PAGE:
Chicago Cubs[edit]

On January 7, 2011, Garza was traded from the Rays to the Chicago Cubs as part of an eight-player deal. The Cubs sent outfielder Sam Fuld, and prospects Christopher Archer, Hak-Ju Lee, Brandon Guyer, and Robinson Chirinos to the Rays for Garza, outfielder Fernando Perez and minor league left-handed pitcher Zac Rosscup.[17][18] In spring training, Garza led all pitchers in the major leagues in earned runs given up, with 25, in 21.2 innings.[19] Garza finished the season with a 10-10 record and a 3.32 ERA.[20]

Texas Rangers[edit]

The Cubs traded Garza to the Texas Rangers on July 22, 2013, in exchange for Mike Olt, Justin Grimm, C. J. Edwards, and Neil Ramirez.[21]

Milwaukee Brewers[edit]

After the 2013 season, the Milwaukee Brewers reportedly agreed to sign Garza to what was initially reported as a four-year, $52 million contract. On January 26, 2014 the Brewers announced that the signing was official. The deal is reportedly guaranteed for $50 million over the course of four years, with each season having an additional $1 million in performance bonuses. There is also a performance/appearance based vesting option for a fifth year, worth $13 million, making the total contract worth as much as 5 years and $67 million.[22]

With the contract, Garza became the most expensive free agent that the Brewers have ever signed, surpassing Jeff Suppan's four year, $42 million contract signed prior to the 2007 season.

Scouting[edit]

Garza throws a 2-seam fastball that varies from 90–94 mph, as well as a 4-seam fastball that varies from 93–96 mph that can, on occasion, reach 98. His arsenal also includes a big, breaking curveball that he throws for 72–77 mph, a hard, tight slider in the mid-high 80s, and an occasional changeup he uses to fool hitters, especially lefties. His slider is considered his best strikeout pitch, and he is capable of throwing it for strikes late in the count to keep batters off balance.[23]

Rays' pitching coach Jim Hickey has commented that Garza has "the best stuff on the staff".[24]

Personal life[edit]

Matt Garza is married to his high school sweetheart; together they have four children.

As someone who has had to deal with teen pregnancy, Garza was invited to sit on a panel for The Candie's Foundation in New York City about combating teen pregnancy with Hayden Panettiere and Bristol Palin on May 6, 2009.[25]

References[edit]

  1. ^ "Santana and 'Big Papi' Lead Latino Baseballers - NAM". News.newamericamedia.org. Retrieved January 23, 2014. 
  2. ^ Horn, Barry (July 28, 2013). "Horn: For Rangers' Matt Garza, immense talent – and fiery demeanor – were evident from the start". Dallas Morning News. Retrieved January 26, 2014.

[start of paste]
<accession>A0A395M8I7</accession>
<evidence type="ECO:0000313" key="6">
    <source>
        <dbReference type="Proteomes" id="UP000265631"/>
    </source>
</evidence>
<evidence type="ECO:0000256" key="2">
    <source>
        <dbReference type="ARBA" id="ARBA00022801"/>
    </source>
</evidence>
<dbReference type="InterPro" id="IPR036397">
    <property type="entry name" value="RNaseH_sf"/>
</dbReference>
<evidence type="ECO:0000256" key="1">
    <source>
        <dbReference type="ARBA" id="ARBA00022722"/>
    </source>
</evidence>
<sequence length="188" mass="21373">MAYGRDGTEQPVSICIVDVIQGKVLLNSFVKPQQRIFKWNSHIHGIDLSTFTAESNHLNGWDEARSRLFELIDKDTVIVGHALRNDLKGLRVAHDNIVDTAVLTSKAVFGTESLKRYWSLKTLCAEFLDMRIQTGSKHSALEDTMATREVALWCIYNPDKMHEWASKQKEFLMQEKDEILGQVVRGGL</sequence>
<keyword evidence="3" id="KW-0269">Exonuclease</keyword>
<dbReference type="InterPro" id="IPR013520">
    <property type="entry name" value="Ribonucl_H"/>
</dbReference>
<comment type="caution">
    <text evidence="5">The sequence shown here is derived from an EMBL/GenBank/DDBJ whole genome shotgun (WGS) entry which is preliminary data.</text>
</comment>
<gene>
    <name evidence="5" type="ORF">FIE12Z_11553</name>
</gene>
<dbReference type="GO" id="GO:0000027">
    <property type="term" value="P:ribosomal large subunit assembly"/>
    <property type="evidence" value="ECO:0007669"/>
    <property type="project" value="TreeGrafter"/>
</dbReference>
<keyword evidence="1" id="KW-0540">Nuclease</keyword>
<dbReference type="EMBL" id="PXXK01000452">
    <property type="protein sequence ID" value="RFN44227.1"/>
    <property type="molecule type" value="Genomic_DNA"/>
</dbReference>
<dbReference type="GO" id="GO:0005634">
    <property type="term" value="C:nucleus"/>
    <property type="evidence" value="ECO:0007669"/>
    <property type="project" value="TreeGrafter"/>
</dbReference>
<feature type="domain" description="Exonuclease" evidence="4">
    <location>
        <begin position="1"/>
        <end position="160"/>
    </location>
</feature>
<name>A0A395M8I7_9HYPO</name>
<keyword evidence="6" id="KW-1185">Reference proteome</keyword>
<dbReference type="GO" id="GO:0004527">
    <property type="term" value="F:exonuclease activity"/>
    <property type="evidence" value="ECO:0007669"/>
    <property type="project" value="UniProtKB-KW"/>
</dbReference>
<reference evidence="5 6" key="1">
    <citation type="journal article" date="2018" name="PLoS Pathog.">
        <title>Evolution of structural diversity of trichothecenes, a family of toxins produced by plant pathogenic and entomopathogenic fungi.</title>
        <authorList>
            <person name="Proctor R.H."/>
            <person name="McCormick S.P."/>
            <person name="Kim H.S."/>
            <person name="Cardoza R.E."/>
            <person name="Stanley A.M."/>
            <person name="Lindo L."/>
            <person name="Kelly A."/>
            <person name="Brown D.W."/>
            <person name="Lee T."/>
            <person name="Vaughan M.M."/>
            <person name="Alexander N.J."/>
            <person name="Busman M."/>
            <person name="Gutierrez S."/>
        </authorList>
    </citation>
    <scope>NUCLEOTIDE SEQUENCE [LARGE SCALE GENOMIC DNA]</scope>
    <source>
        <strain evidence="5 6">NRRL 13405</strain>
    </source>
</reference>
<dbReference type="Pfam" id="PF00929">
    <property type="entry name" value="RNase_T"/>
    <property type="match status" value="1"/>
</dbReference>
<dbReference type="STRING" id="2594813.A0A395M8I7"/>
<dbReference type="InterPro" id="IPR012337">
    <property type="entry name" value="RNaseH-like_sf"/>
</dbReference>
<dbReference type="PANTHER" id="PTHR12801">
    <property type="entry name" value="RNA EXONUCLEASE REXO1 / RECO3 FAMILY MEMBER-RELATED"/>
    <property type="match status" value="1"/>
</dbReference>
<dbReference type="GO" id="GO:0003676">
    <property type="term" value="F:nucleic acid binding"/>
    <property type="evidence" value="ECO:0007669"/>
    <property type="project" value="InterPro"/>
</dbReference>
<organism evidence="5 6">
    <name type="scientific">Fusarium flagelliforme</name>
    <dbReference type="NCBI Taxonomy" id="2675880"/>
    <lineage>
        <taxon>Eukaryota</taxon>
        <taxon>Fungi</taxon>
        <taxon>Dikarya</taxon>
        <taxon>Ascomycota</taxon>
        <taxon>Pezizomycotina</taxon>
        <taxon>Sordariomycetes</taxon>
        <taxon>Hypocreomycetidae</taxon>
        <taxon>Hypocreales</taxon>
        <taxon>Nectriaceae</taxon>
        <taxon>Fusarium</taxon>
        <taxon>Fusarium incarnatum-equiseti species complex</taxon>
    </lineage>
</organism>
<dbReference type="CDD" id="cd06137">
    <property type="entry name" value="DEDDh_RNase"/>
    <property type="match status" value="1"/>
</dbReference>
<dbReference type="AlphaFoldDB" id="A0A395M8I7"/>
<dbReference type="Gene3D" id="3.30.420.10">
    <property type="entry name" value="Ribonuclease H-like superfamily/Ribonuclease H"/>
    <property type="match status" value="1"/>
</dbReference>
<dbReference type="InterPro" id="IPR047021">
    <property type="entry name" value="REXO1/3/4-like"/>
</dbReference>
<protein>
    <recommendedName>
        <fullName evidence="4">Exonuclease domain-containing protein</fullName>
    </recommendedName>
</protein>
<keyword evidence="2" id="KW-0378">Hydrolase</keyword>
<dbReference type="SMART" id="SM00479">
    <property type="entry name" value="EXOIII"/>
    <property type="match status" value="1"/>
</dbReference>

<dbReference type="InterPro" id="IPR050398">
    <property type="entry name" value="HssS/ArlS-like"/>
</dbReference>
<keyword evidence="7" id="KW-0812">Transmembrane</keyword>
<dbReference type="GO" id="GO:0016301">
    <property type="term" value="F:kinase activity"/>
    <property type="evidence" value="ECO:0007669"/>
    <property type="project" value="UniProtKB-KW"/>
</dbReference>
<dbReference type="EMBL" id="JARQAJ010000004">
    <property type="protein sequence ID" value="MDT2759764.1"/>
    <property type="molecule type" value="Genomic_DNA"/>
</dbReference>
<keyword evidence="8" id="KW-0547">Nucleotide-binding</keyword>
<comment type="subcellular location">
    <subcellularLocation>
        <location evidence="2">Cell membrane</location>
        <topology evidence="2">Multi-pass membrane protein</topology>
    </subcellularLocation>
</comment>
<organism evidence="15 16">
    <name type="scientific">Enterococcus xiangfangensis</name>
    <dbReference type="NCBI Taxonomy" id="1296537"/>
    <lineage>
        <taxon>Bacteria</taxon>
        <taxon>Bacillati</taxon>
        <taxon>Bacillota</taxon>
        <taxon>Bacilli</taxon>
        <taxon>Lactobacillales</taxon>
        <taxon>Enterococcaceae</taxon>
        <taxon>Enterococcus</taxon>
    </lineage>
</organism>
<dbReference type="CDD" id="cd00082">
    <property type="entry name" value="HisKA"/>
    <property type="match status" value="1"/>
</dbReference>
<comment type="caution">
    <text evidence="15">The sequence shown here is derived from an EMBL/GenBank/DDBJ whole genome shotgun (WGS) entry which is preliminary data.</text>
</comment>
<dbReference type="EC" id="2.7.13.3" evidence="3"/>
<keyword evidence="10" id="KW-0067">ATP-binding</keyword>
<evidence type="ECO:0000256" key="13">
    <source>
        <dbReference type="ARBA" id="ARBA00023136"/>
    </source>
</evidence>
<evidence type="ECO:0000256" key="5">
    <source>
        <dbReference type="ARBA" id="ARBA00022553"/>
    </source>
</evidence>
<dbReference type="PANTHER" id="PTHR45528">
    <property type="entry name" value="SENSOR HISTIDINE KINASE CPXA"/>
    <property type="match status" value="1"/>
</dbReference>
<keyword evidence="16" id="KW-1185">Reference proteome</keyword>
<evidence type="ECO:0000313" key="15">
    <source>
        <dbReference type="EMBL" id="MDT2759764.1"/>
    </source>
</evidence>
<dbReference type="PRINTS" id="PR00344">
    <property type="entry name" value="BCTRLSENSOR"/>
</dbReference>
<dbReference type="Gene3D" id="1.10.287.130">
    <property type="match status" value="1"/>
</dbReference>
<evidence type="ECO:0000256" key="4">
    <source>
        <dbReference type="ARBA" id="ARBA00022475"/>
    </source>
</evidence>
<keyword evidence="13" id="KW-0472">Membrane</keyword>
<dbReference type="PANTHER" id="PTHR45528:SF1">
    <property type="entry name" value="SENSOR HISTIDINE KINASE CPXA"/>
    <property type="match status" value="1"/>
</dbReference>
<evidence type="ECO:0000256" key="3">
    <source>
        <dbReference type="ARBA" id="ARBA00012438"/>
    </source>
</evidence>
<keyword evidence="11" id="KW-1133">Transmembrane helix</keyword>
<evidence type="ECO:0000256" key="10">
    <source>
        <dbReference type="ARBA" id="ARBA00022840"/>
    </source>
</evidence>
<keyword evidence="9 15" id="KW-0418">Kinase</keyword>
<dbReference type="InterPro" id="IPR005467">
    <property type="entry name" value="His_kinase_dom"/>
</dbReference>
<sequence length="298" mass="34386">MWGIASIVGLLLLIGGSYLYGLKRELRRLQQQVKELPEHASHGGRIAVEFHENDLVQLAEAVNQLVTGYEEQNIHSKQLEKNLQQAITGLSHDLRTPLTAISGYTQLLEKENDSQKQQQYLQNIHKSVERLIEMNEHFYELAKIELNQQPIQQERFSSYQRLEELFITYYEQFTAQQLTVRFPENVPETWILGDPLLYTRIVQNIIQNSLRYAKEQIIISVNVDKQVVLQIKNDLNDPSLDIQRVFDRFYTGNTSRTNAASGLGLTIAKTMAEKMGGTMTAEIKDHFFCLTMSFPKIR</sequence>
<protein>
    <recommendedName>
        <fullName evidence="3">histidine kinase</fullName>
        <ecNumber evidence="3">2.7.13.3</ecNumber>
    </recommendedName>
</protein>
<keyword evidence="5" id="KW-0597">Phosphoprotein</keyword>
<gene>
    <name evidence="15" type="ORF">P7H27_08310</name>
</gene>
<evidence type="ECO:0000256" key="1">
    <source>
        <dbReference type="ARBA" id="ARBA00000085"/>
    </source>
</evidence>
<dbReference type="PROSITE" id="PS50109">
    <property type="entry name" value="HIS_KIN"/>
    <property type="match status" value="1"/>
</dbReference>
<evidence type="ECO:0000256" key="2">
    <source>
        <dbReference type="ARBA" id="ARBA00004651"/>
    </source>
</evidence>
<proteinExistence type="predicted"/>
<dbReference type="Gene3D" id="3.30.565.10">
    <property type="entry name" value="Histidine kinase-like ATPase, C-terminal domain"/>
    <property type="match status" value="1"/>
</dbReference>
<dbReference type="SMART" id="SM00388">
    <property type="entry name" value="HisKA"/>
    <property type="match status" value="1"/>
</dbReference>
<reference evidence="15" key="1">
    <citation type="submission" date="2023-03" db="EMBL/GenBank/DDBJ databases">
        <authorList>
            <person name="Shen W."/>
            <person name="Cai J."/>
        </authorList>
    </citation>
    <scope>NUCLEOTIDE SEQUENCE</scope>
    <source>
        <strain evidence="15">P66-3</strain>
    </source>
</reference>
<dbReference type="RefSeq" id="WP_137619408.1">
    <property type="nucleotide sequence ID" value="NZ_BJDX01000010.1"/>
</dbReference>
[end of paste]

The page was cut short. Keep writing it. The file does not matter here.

3. ^ "Top 10 Prospects: Minnesota Twins". Baseball America. February 1, 2006. 
  4. ^ "Alexi Casilla and Matt Garza named 2006 Twins' Minor League Player and Pitcher of the Year". MLB.com. November 1, 2006. 
  5. ^ "Notes: Early start for Garza". MLB.com. August 8, 2006. 
  6. ^ "Garza hit hard in debut vs. Jays". MLB.com. August 12, 2006. 
  7. ^ "Garza notches first MLB win". MLB.com. August 23, 2006. 
  8. ^ "Top 10 Prospects: Minnesota Twins". Baseball America. November 30, 2006. 
  9. ^ "2007 Top 100 Prospects". Baseball America. February 28, 2007. 
  10. ^ "Twins call up Garza from Triple-A". MLB.com. June 28, 2007. 
  11. ^ "Futures' stars set to align today". MLB.com. July 7, 2007. 
  12. ^ T.R. Sullivan. "Feldman: The rock of the rotation, 7/29/09". Mlb.mlb.com. Retrieved April 2, 2011. 
  13. ^ "MLB Player Fielding Stats – As p – 2009". Espn. Retrieved April 2, 2011. 
  14. ^ Garza takes place in history, no-hits Tigers MLB.com July 26, 2010
  15. ^ Game Box Score MLB.com July 26, 2010
  16. ^ "Garza's fastball will hold the key to his post-no-hitter development". CNN. July 27, 2010. 
  17. ^ "Source: Cubs agree to Garza deal". espn.go.com. January 8, 2011. Retrieved April 2, 2011. 
  18. ^ "Cubs acquire right-hander Matt Garza in eight-player trade with Rays". mlb.com. Retrieved April 2, 2011. 
  19. ^ "Major League Baseball Stats: Sortable Statistics | MLB.com: Stats". Mlb.mlb.com. March 29, 2011. Retrieved April 2, 2011. 
  20. ^ AL WILD CARD TIEBREAKER Mon, Sep 30. "Matt Garza Stats, News, Pictures, Bio, Videos - Texas Rangers - ESPN". Espn.go.com. Retrieved January 23, 2014. 
  21. ^ "Chicago Cubs pitcher Matt Garza traded to Texas Rangers". Chicago Tribune. July 22, 2013. Retrieved January 23, 2014. 
  22. ^ "Matt Garza signs with Brewers". ESPN.com. January 26, 2014. Retrieved January 26, 2014. 
  23. ^ Mechanical Analysis: Matt Garza | SaberScouting
  24. ^ "Maturing Garza may be Rays' real ace – John Donovan - SI.com". CNN. October 25, 2008. Retrieved May 12, 2010. 
  25. ^ "Garza spends his day in New York sitting between Hayden Panettiere & Bristol Palin". wtsp.com. May 6, 2009. Retrieved April 2, 2011. 

External links[edit]

Achievements
Preceded by
Edwin Jackson
No-hitter pitcher
July 26, 2010
Succeeded by
Roy Halladay